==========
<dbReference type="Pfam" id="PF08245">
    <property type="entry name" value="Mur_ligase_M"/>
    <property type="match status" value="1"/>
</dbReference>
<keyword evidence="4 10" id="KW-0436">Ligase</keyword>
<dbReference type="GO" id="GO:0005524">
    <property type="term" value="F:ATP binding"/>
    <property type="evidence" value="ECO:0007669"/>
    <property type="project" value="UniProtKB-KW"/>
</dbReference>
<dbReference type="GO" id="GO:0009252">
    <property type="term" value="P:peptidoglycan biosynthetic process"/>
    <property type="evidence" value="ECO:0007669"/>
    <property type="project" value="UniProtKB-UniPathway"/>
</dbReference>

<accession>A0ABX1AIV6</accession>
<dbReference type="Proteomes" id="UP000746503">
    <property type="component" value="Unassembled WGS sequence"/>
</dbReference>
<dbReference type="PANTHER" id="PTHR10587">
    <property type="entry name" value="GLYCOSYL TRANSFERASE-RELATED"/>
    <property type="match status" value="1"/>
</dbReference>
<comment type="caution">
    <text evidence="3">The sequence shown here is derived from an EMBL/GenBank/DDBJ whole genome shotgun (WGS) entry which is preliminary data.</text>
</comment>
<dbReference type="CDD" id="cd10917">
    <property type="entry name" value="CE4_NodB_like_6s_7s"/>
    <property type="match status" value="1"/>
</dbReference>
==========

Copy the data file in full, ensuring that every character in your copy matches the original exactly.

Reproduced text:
<dbReference type="Pfam" id="PF08245">
    <property type="entry name" value="Mur_ligase_M"/>
    <property type="match status" value="1"/>
</dbReference>
<keyword evidence="4 10" id="KW-0436">Ligase</keyword>
<dbReference type="GO" id="GO:0005524">
    <property type="term" value="F:ATP binding"/>
    <property type="evidence" value="ECO:0007669"/>
    <property type="project" value="UniProtKB-KW"/>
</dbReference>
<dbReference type="GO" id="GO:0009252">
    <property type="term" value="P:peptidoglycan biosynthetic process"/>
    <property type="evidence" value="ECO:0007669"/>
    <property type="project" value="UniProtKB-UniPathway"/>
</dbReference>

<accession>A0ABX1AIV6</accession>
<dbReference type="Proteomes" id="UP000746503">
    <property type="component" value="Unassembled WGS sequence"/>
</dbReference>
<dbReference type="PANTHER" id="PTHR10587">
    <property type="entry name" value="GLYCOSYL TRANSFERASE-RELATED"/>
    <property type="match status" value="1"/>
</dbReference>
<comment type="caution">
    <text evidence="3">The sequence shown here is derived from an EMBL/GenBank/DDBJ whole genome shotgun (WGS) entry which is preliminary data.</text>
</comment>
<dbReference type="CDD" id="cd10917">
    <property type="entry name" value="CE4_NodB_like_6s_7s"/>
    <property type="match status" value="1"/>
</dbReference>